Jewish World Review July 23, 2004 / 5 Menachem-Av, 5764

Jack Kelly

Jack Kelly
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Trousergate: Berger has some splainin' to do | There may be an innocent explanation for "Trousergate," the removal of highly classified documents from the National Archives by former President Clinton's National Security Adviser, Sandy Berger, but that's not the way to bet.

In preparation for his testimony before the 9/11 Commission, Berger spent three days last summer and fall in the National Archives reviewing documents concerning the Clinton's administration's response (or lack of it) to terror threats.

After Berger's first visit, staff at the National Archives noticed that some documents were missing. Berger returned some documents, claiming he had taken them inadvertently. But they weren't the documents the Archives staff thought were missing.

So, "on subsequent visits by Berger, Archives staffers specially marked documents he reviewed to try to ensure their return. But the government official said some of those materials also went missing, prompting Archives staffers to alert federal authorities," said USA Today in its story July 21. Archives staffers were keeping an eye on Berger, and they saw him putting notes he'd taken in his shirt, his pants, his socks, according to accounts on CNN and in the Washington Post and New York Daily News.

Still missing are four or five drafts of the "after-action review" of the Clinton administration's handling of the Millenium bomb plot. Each copy was 15-30 pages long, and was classified at the code word (above Top Secret) level. Quite a lot of paper to "inadvertently" misplace.

Regardless of his intent, each time Berger took a document from the Archives, and each time he stuffed a note he'd made from classified documents into his trousers or his socks, he was committing a felony. The governing statute is 18 USC 793 (f):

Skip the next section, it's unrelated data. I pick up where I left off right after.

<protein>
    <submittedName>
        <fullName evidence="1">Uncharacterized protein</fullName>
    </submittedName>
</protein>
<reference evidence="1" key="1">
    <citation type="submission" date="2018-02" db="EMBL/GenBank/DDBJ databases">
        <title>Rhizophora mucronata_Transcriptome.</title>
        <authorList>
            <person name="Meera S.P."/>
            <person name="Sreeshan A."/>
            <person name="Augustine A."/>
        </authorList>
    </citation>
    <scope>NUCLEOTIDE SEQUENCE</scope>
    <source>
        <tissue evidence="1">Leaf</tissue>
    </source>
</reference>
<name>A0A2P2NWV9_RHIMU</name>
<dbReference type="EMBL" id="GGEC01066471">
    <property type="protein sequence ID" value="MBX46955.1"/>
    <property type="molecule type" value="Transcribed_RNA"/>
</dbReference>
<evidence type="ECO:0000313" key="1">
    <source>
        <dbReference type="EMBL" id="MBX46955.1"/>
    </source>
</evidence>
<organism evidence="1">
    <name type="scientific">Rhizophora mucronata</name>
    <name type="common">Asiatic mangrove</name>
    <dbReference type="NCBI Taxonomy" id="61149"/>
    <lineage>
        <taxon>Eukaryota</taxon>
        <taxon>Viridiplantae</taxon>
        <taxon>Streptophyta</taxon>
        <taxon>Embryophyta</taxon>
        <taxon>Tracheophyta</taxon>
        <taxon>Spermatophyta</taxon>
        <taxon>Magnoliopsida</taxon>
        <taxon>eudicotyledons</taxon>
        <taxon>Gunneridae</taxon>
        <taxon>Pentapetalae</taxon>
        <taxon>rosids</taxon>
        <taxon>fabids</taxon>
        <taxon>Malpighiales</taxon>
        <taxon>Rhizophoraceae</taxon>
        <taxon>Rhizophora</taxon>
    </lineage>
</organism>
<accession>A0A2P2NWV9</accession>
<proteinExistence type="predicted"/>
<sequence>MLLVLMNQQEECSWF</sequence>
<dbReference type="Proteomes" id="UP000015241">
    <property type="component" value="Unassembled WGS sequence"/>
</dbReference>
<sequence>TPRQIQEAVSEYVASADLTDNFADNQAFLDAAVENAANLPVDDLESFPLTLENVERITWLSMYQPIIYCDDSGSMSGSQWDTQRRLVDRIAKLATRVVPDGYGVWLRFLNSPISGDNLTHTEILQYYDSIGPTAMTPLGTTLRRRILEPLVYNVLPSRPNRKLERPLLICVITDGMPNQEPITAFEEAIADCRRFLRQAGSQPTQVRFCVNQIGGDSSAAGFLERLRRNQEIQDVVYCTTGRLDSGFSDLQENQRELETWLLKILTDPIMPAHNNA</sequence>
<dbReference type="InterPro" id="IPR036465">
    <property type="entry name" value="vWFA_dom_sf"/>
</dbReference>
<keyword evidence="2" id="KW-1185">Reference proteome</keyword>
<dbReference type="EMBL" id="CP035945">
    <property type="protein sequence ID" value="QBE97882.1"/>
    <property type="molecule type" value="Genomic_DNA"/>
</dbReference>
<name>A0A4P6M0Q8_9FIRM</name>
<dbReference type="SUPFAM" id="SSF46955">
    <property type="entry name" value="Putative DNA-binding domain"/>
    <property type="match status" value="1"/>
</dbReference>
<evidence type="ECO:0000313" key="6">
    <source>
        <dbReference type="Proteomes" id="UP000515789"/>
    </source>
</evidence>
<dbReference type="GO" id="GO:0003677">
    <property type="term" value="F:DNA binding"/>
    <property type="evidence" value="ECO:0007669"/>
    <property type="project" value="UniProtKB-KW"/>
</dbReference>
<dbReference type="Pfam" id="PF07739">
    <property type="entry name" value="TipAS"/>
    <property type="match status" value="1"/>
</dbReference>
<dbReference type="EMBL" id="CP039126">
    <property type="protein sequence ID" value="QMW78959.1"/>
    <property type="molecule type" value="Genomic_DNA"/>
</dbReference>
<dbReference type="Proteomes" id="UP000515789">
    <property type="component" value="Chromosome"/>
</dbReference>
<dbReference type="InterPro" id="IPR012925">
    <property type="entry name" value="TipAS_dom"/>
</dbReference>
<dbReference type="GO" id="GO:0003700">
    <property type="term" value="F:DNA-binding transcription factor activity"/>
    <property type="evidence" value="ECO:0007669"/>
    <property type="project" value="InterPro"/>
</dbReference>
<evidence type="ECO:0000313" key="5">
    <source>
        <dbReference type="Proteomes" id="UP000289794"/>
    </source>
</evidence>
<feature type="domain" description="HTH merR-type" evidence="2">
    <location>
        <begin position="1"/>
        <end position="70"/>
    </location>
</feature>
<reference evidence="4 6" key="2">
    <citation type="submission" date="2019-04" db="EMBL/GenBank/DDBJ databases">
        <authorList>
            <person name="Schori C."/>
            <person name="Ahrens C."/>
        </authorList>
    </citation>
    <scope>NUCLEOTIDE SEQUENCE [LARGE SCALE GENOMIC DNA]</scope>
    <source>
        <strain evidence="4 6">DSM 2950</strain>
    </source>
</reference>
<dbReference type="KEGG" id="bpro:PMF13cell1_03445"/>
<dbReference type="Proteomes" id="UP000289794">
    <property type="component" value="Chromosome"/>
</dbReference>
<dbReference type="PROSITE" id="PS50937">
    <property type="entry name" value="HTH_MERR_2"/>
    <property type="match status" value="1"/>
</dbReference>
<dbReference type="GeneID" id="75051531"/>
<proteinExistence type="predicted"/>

"Whoever, being entrusted with or having lawful possession or control of any document, writing... note or information, relating to the national defense...through gross negligence permits the same to be removed from its proper place of custody or delivered to anyone in violation of his trust, or to be lost, stolen, abstracted or destroyed...shall be fined under this title or imprisoned not more than ten years, or both."

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Berger claims he didn't mean to take the classified documents from their "proper place of custody."

"When I was informed by the Archives that there were documents missing, I immediately returned everything I had except for a few documents that I had apparently discarded," Berger said in a statement.

As a former National Security Adviser, it's pretty hard to believe that Berger didn't know the rules for handling classified information, or the penalties for mishandling them.

And if the rules had slipped Berger's mind, he had a recent reminder in the case of John Deutch, Clinton's second CIA director, who might have gone to prison for taking classified information home, if Clinton hadn't pardoned him just before leaving office in January, 2001.

It's harder still to believe Berger could have "inadvertently" taken documents from the Archives a second and a third time after having been called on it by Archives staff. The only logical explanation for putting his notes in his pants and his socks instead of his briefcase is that he knew his briefcase would be searched, and he didn't want the notes discovered.

We can only speculate about why Berger did what he did. Was the information in the drafts of the Millenium plot after action review so embarrassing to the Clinton administration that Berger didn't want the 9/11 Commission to see it? Was he gathering ammunition for Sen. Kerry, for whom he served as an unpaid foreign policy adviser, to use against President Bush? Was he just getting a head start on a kiss and tell book of his own?

Berger's lawyer claims that since the 9/11 Commission got a copy of the final version of the Millenium bomb plot report, no harm was done. But the earlier copies may have contained information left out of the final version, and the earlier copies may have contained handwritten notes from reviewing officials that had unflattering things to say. We don't know, and we don't know who else may have seen the drafts that were "inadvertently discarded."

Berger has some splainin' to do. Perhaps the House of Representatives, which plans to hold hearings on Trousergate, will get at the truth.

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JWR contributor Jack Kelly, a former Marine and Green Beret, was a deputy assistant secretary of the Air Force in the Reagan administration. Comment by clicking here.

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